I remember standing in line to see Santa Claus at Sears Roebuck (or "Sears Robot," as I thought it was called) when it was on Water Street. (I still have my 1968 Sears "Wish Book.") I think poor Santa was just going through the motions by the time he got to me. "You could put an eye out, kid" is not my idea of a proper response to a request for Batman house slippers.
The arrival of the Western Auto Christmas circular made me anxious to rush to the east side of the square, which was also the home of Kuhn's Variety Store and Durham's (later Rennie's) five-and-dime. Yes, the east side was truly Toyland. (Political correctness has ruined the concept of Toyland for me, however. Nowadays the song would be "Toyland, toyland, dear little girl and boy and transgendered individual land.")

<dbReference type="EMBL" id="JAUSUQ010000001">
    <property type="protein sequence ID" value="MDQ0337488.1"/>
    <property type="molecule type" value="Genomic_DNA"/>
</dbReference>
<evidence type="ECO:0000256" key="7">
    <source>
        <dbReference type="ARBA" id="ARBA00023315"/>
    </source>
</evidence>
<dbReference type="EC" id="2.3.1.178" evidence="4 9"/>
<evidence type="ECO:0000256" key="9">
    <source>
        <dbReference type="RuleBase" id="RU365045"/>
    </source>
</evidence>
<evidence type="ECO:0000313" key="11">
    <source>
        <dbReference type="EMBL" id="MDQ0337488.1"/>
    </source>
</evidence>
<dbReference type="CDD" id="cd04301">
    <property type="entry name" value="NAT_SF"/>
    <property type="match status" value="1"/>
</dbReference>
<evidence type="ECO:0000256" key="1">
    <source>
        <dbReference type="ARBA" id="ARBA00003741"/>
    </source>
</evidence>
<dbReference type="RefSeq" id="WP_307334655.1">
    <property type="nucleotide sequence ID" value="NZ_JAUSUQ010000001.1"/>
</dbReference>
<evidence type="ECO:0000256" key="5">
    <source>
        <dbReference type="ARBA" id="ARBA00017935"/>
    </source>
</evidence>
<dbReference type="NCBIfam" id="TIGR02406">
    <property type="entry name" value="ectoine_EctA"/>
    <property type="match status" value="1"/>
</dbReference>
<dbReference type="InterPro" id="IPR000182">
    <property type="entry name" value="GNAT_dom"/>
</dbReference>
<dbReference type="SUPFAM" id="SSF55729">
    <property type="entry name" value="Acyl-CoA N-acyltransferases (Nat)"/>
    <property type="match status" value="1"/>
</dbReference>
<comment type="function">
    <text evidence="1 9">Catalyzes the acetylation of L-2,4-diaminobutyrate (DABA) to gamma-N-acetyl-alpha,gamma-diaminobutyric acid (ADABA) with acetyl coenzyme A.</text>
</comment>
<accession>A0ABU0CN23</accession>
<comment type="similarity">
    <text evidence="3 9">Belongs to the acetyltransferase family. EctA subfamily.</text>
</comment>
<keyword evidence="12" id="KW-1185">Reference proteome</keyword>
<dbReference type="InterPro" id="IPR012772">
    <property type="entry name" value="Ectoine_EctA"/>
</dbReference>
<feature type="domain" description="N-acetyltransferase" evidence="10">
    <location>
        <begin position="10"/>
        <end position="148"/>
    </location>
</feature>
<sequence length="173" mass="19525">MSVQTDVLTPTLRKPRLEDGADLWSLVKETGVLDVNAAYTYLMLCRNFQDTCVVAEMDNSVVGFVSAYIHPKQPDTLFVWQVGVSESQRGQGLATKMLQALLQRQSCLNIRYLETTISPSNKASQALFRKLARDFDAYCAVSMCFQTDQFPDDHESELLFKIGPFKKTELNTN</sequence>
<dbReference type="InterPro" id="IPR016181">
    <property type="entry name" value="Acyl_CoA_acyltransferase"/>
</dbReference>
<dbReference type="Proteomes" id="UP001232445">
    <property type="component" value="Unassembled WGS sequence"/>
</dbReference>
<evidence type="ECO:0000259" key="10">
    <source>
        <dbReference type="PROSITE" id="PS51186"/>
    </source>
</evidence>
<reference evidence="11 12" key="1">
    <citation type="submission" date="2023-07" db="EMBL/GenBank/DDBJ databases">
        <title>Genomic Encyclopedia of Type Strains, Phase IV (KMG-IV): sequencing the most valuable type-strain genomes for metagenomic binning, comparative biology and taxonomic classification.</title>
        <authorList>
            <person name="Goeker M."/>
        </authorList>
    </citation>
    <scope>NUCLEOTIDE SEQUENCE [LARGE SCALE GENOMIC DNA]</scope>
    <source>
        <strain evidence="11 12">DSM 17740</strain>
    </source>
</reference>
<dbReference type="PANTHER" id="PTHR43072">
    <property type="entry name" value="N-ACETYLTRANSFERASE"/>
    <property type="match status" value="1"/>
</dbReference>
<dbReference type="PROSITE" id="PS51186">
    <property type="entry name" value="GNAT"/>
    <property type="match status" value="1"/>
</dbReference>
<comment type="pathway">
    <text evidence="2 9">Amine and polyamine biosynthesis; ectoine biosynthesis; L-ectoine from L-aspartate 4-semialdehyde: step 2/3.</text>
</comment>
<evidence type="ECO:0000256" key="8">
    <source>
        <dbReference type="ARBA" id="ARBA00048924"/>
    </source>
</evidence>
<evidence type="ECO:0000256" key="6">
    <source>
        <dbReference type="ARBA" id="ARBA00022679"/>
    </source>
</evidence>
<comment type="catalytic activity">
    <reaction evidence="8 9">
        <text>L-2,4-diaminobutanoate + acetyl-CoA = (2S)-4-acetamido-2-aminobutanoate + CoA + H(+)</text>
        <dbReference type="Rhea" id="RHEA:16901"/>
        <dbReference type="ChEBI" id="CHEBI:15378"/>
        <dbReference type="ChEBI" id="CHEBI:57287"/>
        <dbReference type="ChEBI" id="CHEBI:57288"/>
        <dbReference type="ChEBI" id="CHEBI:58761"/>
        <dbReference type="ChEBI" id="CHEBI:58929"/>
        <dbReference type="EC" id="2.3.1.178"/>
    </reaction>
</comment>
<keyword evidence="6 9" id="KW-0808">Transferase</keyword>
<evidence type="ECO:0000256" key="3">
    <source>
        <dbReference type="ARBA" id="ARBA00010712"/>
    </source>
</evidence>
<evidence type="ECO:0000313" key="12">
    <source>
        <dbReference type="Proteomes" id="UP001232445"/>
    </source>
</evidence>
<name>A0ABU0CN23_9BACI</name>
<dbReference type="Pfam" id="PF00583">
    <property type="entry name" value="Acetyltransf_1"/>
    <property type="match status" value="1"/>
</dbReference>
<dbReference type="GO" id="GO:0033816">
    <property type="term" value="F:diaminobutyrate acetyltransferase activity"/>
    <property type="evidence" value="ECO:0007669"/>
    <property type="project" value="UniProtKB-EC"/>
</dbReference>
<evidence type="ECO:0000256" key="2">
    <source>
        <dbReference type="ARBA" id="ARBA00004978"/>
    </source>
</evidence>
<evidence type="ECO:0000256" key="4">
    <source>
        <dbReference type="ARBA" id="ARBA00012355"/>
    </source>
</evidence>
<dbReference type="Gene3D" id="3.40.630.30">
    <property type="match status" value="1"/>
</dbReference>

If you were getting (ugh!!) clothes for Christmas, at least you knew you could find quality merchandise at M. Ginsberg Dry Goods ("Right on the square and right on the price"), The National Store (where Gentry Speed and Bernie Hensley served the public), Moss & Barham, and Rhea's Shoe Store.
You've heard of "cat head biscuits"? Peoples and Union Bank used to hand out "cat head apples" at Christmas time. Such practices faded away because of greedy people getting in line twice and bankers becoming preoccupied with a dizzying whirlwind of buyouts, mergers and name changes. ("Attention, staff, we have just been bought out by … ourselves. Please load your desks onto the U-Haul outside and send them right back here.")
If Perry Gillum and Denny Walker on WJJM-AM got you started craving Christmas songs, you could travel to Easy Pay Tire Store (located on East Commerce, where the Good Samaritan Corp. is now) for the latest Goodyear album. Julie Andrews, Robert Goulet, Maurice Chevalier and heartthrob Bobby Sherman sang songs much more uplifting than today's "I Saw Momma Kissing Mrs. Claus" or "How The Grinch Stole His Sports Memorabilia Back."